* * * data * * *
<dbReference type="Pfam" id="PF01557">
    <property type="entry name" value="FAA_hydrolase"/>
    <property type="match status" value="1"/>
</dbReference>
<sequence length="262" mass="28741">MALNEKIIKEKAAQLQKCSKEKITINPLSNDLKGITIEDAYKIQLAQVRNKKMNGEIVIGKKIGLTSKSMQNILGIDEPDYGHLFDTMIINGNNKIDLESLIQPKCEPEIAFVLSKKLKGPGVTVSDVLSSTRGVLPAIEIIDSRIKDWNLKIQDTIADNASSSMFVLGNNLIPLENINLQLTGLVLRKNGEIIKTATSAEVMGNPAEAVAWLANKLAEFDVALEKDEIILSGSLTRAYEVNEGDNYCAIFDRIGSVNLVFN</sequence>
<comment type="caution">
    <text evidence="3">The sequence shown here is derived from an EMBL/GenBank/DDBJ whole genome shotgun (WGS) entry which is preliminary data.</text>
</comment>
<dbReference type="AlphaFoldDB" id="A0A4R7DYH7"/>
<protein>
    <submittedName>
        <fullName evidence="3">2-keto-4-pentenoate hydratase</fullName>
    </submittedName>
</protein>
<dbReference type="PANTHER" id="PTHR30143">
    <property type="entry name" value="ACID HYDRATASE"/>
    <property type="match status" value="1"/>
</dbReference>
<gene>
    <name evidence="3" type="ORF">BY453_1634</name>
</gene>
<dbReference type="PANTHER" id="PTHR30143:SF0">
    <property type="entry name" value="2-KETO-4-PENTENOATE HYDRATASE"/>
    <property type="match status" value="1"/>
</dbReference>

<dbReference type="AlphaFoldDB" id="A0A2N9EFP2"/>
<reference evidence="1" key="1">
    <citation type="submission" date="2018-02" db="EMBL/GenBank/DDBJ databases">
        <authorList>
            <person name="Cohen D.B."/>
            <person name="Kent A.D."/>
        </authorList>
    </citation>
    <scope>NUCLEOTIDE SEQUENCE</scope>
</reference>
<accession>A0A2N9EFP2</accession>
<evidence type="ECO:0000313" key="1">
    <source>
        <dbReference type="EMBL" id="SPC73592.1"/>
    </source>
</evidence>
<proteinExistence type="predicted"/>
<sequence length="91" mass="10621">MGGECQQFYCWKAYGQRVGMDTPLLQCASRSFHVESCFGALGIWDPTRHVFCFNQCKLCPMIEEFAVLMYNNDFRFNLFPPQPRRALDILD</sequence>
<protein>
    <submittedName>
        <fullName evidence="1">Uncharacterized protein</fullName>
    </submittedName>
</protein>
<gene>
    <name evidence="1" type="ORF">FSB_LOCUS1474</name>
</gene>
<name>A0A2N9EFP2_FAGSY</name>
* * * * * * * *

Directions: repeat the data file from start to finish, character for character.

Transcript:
<dbReference type="Pfam" id="PF01557">
    <property type="entry name" value="FAA_hydrolase"/>
    <property type="match status" value="1"/>
</dbReference>
<sequence length="262" mass="28741">MALNEKIIKEKAAQLQKCSKEKITINPLSNDLKGITIEDAYKIQLAQVRNKKMNGEIVIGKKIGLTSKSMQNILGIDEPDYGHLFDTMIINGNNKIDLESLIQPKCEPEIAFVLSKKLKGPGVTVSDVLSSTRGVLPAIEIIDSRIKDWNLKIQDTIADNASSSMFVLGNNLIPLENINLQLTGLVLRKNGEIIKTATSAEVMGNPAEAVAWLANKLAEFDVALEKDEIILSGSLTRAYEVNEGDNYCAIFDRIGSVNLVFN</sequence>
<comment type="caution">
    <text evidence="3">The sequence shown here is derived from an EMBL/GenBank/DDBJ whole genome shotgun (WGS) entry which is preliminary data.</text>
</comment>
<dbReference type="AlphaFoldDB" id="A0A4R7DYH7"/>
<protein>
    <submittedName>
        <fullName evidence="3">2-keto-4-pentenoate hydratase</fullName>
    </submittedName>
</protein>
<dbReference type="PANTHER" id="PTHR30143">
    <property type="entry name" value="ACID HYDRATASE"/>
    <property type="match status" value="1"/>
</dbReference>
<gene>
    <name evidence="3" type="ORF">BY453_1634</name>
</gene>
<dbReference type="PANTHER" id="PTHR30143:SF0">
    <property type="entry name" value="2-KETO-4-PENTENOATE HYDRATASE"/>
    <property type="match status" value="1"/>
</dbReference>

<dbReference type="AlphaFoldDB" id="A0A2N9EFP2"/>
<reference evidence="1" key="1">
    <citation type="submission" date="2018-02" db="EMBL/GenBank/DDBJ databases">
        <authorList>
            <person name="Cohen D.B."/>
            <person name="Kent A.D."/>
        </authorList>
    </citation>
    <scope>NUCLEOTIDE SEQUENCE</scope>
</reference>
<accession>A0A2N9EFP2</accession>
<evidence type="ECO:0000313" key="1">
    <source>
        <dbReference type="EMBL" id="SPC73592.1"/>
    </source>
</evidence>
<proteinExistence type="predicted"/>
<sequence length="91" mass="10621">MGGECQQFYCWKAYGQRVGMDTPLLQCASRSFHVESCFGALGIWDPTRHVFCFNQCKLCPMIEEFAVLMYNNDFRFNLFPPQPRRALDILD</sequence>
<protein>
    <submittedName>
        <fullName evidence="1">Uncharacterized protein</fullName>
    </submittedName>
</protein>
<gene>
    <name evidence="1" type="ORF">FSB_LOCUS1474</name>
</gene>
<name>A0A2N9EFP2_FAGSY</name>